Why Boxed CEO Chieh Huang has offered to pay full college fees for all of his employees’ kids

Now everyone can prosper.
Now everyone can prosper.
Image: Reuters/Brian Snyder
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An awful lot of résumés may soon be flooding the inbox of Chieh Huang. The CEO of Boxed, a mobile commerce startup, has announced that he will pay full college fees for all of his employees’ kids—regardless of where they choose to study.

The company board could not say “no” to Huang’s wishes, because the money will be coming from his own stake in the company as well as investors he’s asked to contribute. “I tell them I love that you’re investing in me and us, but you have to value the employees as much as me,” Huang told the Washington Post. Huang himself hasn’t drawn a salary for the last two years.

Education the equalizer

In April, workers across 200 cities protested in support of raising the minimum wage to $15 per hour, more than twice the federal minimum of $7.25 per hour. Although Boxed already pays its warehouse employees between $13 and $15 per hour, Huang believed that more could be done.

His solution to pay for kids’ college fees comes from his own experience. As the child of immigrant parents who came to the US with little money, Huang saw first hand how financial inequality leads to a lack of opportunities. College education is shown to be one of the best ways to increase the chances of personal economic mobility.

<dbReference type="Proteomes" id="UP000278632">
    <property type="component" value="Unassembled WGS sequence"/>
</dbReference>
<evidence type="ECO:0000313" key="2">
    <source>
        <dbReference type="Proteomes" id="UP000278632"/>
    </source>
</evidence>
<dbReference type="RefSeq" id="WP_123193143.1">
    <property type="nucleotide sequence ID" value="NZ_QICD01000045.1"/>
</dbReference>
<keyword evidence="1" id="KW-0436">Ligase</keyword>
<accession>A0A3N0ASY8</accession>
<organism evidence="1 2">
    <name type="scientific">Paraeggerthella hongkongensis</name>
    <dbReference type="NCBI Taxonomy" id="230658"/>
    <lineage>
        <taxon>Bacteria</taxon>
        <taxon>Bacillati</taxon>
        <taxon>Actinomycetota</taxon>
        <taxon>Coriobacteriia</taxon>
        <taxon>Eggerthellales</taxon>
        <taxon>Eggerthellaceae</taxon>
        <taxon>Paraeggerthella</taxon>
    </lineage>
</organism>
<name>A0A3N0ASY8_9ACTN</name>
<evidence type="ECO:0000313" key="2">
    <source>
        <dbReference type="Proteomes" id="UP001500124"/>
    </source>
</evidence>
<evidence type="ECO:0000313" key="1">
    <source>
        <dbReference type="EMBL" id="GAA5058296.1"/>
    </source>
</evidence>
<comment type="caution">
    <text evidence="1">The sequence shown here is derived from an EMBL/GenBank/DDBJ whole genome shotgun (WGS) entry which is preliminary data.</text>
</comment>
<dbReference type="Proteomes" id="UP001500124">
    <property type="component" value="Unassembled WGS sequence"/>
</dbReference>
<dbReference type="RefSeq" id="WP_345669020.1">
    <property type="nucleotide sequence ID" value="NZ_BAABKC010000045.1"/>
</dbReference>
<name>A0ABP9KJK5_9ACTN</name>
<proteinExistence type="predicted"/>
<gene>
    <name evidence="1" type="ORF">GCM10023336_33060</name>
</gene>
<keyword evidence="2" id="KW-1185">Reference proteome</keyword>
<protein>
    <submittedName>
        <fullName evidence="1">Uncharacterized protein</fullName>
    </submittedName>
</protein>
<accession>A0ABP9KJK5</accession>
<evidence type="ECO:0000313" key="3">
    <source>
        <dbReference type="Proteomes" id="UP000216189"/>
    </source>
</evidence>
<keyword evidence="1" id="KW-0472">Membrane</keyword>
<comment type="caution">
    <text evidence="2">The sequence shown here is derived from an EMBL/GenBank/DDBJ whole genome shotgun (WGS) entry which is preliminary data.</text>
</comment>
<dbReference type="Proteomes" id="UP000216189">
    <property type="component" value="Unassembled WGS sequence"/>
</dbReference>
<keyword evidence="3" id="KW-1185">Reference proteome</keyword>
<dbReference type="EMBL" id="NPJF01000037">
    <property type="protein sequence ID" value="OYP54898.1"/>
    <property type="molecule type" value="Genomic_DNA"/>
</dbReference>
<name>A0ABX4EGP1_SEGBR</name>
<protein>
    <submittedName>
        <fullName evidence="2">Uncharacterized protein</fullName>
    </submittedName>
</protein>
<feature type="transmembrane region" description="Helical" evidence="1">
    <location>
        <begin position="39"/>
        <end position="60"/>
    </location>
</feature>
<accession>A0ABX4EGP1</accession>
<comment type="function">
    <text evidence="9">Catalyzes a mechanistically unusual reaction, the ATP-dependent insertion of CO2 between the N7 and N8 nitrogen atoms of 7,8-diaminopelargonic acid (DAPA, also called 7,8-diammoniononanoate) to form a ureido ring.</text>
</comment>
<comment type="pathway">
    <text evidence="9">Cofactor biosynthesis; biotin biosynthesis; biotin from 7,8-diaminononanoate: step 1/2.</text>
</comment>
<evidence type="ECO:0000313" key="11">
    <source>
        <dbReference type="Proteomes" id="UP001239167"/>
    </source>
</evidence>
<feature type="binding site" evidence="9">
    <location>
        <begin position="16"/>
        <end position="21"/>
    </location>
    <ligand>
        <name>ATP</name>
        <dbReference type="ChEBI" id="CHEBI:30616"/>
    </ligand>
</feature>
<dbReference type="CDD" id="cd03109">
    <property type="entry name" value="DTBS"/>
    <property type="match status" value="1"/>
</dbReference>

“I thought, ‘What was it that created the upward mobility in my family, especially when my parents first came to this country?’ That enabler was access to higher education,” Huang told CBS News. “The thing is, if you can’t afford a car, how are you ever going to afford post-secondary school? That got me thinking that we are building a long-term business here, and we need to reinvest back into the folks who are committed to us.”

Generosity in the C-Suite

The progressive executive is not the only CEO with a generous streak, however.

Dan Price, the CEO of Gravity Payments, recently set a minimum wage of $70,000 at his company, after reading a research paper that said that people making less than $70,000 can truly become happier if they made more money. For many of his employees, the increase meant seeing their paycheck double. He is partly funding the raises by decreasing his own salary from $1 million to $70,000.

Earlier this month Marc Benioff, CEO of Salesforce, also decided to review the salaries of all his employees and promised that men and women will receive equal pay for the same roles. Currently, less than 30% of employees in the company are women, but Benioff says he wants to ultimately employ an equal number of men and women.

For Huang, who has 100 employees at Boxed, the decision was a moral one. “These folks have dedicated themselves to our company day in and day out. I’m really nothing without them, so this was just my way of making the situation right,” he told CNN Money.